The problem comes when you try to use copyright to manage this nuance. Copyright is a terrible tool for sorting out these uses; the limitations and exceptions to copyright (like fair use) are broad and varied, but so "fact intensive" that it's nearly impossible to say whether a use is or isn't fair before you've gone to court to defend it.

    But copyright has become the de facto regulatory default for the internet. When I found someone impersonating me on a dating site and luring people out to dates, the site advised me to make a copyright claim over the profile photo – that was their only tool for dealing with this potentially dangerous behavior.

    The reasons that copyright has become our default tool for solving every internet problem are complex and historically contingent, but one important point here is that copyright is alienable, which means you can bargain it away. For that reason, corporations love copyright, because it means that they can force people who have less power than the company to sign away their copyrights.

    This is how we got to a place where, after 40 years of expanding copyright (scope, duration, penalties), we have an entertainment sector that's larger and more profitable than ever, even as creative workers' share of the revenues their copyrights generate has fallen, both proportionally and in real terms.

    As Rebecca Giblin and I write in our book Chokepoint Capitalism, in a market with five giant publishers, four studios, three labels, two app platforms and one ebook/audiobook company, giving creative workers more copyright is like giving your bullied kid extra lunch money. The more money you give that kid, the more money the bullies will take:

    Many creative workers are suing the AI companies for copyright infringement for scraping their data and using it to train a model. If those cases go to trial, it's likely the creators will lose. The questions of whether making temporary copies or subjecting them to mathematical analysis infringe copyright are well-settled:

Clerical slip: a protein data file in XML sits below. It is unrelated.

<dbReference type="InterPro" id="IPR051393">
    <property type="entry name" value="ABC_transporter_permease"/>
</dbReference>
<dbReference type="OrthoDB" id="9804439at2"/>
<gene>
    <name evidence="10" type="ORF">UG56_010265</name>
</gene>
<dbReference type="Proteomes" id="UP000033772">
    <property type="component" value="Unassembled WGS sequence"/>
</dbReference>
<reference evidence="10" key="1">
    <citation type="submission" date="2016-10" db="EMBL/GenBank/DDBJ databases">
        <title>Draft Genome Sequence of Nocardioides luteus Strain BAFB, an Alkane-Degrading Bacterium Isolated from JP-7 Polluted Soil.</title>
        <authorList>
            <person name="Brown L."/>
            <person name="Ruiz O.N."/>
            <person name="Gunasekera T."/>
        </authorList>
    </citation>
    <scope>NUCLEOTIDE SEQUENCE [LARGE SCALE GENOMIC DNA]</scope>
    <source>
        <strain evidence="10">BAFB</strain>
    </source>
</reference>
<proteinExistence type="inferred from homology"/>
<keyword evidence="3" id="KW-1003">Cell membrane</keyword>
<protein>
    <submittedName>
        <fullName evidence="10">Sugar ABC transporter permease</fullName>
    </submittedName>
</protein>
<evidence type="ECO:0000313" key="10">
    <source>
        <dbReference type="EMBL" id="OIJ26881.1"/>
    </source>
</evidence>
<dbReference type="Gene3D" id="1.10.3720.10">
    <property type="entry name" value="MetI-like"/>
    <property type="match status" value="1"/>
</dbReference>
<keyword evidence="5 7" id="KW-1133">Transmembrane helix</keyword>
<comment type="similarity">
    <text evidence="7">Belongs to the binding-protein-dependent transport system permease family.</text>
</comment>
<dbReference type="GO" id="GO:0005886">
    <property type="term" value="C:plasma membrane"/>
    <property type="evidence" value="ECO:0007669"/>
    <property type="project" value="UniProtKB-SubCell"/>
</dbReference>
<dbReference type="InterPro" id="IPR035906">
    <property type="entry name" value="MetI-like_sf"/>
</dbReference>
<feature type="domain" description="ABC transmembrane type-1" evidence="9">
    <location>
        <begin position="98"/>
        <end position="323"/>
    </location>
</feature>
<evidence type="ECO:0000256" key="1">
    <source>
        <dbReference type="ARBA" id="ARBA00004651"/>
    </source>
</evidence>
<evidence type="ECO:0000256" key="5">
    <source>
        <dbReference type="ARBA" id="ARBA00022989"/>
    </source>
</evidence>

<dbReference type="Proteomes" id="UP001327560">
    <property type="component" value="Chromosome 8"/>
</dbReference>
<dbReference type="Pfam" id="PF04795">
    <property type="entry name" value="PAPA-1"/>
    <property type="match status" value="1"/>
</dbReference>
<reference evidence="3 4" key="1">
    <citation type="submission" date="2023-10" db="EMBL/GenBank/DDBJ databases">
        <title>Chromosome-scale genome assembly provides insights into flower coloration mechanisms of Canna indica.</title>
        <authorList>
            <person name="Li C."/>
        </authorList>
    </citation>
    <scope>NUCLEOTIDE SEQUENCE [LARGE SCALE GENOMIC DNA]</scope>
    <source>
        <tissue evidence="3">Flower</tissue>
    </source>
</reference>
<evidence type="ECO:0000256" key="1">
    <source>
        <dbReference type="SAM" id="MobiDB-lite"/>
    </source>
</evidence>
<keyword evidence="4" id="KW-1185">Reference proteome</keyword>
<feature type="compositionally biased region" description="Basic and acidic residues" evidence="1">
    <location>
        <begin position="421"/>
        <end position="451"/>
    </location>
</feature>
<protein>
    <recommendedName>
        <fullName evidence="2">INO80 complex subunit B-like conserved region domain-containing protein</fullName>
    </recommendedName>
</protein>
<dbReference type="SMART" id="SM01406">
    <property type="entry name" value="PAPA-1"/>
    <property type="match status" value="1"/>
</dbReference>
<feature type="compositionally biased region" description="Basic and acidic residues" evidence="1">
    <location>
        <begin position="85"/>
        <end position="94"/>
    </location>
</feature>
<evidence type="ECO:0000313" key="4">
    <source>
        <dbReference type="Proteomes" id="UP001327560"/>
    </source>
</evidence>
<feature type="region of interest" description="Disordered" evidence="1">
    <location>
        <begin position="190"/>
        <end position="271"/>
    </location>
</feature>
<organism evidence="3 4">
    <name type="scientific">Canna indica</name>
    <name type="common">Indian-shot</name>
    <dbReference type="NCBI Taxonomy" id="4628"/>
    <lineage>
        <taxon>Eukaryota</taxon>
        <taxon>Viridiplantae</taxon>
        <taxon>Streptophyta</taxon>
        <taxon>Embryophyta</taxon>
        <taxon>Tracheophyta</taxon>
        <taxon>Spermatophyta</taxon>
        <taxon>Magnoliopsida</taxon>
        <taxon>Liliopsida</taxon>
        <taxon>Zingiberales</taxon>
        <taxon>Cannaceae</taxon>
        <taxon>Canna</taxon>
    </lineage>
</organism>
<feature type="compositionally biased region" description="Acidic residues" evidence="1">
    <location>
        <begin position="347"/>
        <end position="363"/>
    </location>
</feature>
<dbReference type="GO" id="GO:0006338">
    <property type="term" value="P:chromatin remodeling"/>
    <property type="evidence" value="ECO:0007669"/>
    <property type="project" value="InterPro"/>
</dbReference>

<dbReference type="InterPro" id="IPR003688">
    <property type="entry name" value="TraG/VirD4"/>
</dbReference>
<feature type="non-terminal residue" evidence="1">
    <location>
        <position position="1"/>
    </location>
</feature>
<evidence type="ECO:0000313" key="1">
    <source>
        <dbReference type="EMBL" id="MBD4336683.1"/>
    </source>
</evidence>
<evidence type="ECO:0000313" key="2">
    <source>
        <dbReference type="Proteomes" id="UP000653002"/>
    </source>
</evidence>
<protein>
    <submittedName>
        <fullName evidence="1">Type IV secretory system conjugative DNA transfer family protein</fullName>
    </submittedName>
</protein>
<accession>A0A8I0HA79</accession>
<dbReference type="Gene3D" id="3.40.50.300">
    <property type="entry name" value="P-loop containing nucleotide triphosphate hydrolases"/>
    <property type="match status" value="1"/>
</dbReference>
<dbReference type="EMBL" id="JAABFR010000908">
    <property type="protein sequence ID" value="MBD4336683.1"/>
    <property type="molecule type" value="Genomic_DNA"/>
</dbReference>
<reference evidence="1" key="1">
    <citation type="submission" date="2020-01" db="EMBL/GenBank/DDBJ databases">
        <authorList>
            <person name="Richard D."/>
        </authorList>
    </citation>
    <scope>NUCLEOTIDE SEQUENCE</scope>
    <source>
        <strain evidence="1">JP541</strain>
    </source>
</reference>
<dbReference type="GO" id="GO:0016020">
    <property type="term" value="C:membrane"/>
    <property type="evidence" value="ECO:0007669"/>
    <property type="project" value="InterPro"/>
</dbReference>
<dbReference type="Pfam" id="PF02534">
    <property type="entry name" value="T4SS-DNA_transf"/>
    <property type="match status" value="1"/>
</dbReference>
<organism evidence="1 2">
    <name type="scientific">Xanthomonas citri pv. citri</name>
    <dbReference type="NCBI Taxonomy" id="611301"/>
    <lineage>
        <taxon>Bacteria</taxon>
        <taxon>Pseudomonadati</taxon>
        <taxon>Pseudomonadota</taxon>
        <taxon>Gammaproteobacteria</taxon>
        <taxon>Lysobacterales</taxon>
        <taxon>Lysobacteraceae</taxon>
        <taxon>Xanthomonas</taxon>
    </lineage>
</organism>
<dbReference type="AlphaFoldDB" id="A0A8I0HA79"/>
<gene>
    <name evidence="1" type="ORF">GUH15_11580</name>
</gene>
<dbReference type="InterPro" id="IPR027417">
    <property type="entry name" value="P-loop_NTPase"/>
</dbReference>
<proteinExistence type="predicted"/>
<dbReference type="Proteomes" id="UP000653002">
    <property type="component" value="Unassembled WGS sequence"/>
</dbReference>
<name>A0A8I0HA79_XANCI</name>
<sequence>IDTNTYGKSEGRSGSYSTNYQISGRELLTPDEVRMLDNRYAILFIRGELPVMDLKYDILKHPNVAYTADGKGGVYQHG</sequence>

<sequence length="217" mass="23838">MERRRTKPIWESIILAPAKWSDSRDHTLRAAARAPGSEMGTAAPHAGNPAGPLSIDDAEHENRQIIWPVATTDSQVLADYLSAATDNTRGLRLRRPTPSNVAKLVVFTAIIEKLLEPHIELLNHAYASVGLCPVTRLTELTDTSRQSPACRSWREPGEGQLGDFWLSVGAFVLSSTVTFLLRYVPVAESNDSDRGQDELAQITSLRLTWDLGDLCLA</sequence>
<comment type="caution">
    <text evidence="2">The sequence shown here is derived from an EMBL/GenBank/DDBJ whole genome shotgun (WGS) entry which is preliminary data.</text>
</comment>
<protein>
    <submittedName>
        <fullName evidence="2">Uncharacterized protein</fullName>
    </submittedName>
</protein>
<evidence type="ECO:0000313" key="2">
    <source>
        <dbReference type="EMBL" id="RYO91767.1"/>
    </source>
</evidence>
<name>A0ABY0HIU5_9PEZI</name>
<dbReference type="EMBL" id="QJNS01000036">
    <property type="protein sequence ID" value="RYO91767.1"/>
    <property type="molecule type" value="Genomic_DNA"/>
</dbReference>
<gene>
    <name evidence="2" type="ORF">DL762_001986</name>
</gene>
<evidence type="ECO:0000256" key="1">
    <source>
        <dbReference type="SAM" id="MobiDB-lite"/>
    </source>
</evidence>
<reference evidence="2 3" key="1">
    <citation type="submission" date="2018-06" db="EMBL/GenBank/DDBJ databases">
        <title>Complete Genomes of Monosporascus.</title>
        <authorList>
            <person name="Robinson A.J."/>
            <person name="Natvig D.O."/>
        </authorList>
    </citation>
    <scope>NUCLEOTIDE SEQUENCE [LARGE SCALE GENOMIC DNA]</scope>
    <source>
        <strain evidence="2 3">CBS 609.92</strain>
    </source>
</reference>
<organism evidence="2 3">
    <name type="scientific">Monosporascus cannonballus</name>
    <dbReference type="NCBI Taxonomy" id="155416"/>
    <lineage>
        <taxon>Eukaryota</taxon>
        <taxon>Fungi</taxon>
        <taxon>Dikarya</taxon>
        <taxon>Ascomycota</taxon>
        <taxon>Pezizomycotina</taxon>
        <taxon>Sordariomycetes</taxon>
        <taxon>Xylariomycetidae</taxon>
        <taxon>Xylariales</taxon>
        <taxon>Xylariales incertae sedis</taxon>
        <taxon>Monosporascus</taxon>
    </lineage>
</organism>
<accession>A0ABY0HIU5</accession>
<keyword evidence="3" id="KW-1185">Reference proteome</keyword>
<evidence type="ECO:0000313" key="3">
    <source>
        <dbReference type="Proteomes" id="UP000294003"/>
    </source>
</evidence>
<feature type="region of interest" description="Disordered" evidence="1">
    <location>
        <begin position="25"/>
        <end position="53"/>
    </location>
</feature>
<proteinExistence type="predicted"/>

I'm pretty sure that the lawyers who organized these cases know this, and they're betting that the AI companies did so much sleazy shit while scraping that they'll settle rather than go to court and have it all come out. Which is fine – I relish the thought of hundreds of millions in investor capital being transferred from these giant AI companies to creative workers. But it doesn't actually solve the problem.

    Because if we do end up changing copyright law – or the daily practice of the copyright sector – to create exclusive rights over scraping and training, it's not going to get creators paid. If we give individual creators new rights to bargain with, we're just giving them new rights to bargain away. That's already happening: voice actors who record for video games are now required to start their sessions by stating that they assign the rights to use their voice to train a deepfake model:

    But that doesn't mean we have to let the hyperconcentrated entertainment sector alienate creative workers from their labor. As the WGA has shown us, creative workers aren't just LLCs with MFAs, bargaining business-to-business with corporations – they're workers:

    Workers get a better deal with labor law, not copyright law. Copyright law can augment certain labor disputes, but just as often, it benefits corporations, not workers:

    Likewise, the problem with Clearview AI isn't that it infringes on photographers' copyrights. If I took a thousand pictures of you and sold them to Clearview AI to train its model, no copyright infringement would take place – and you'd still be screwed. Clearview has a privacy problem, not a copyright problem.

    Giving us pseudocopyrights over our faces won't stop Clearview and its competitors from destroying our lives. Creating and enforcing a federal privacy law with a private right of action will. It will put Clearview and all of its competitors out of business, instantly and forever:

    AI companies say, "You can't use copyright to fix the problems with AI without creating a lot of collateral damage." They're right. But what they fail to mention is, "You can use labor law to ban certain uses of AI without creating that collateral damage."

    Facial recognition companies say, "You can't use copyright to ban scraping without creating a lot of collateral damage." They're right too – but what they don't say is, "On the other hand, a privacy law would put us out of business and leave all the good scraping intact."

    Taking entertainment companies and AI vendors and facial recognition creeps at their word is helping them. It's letting them divide and conquer people who value the beneficial elements and those who can't tolerate the harms. We can have the benefits without the harms. We just have to stop thinking about labor and privacy issues as individual matters and treat them as the collective endeavors they really are:

    Here's a link to the podcast:

    And here's a direct link to the MP3 (hosting courtesy of the Internet Archive; they'll host your stuff for free, forever):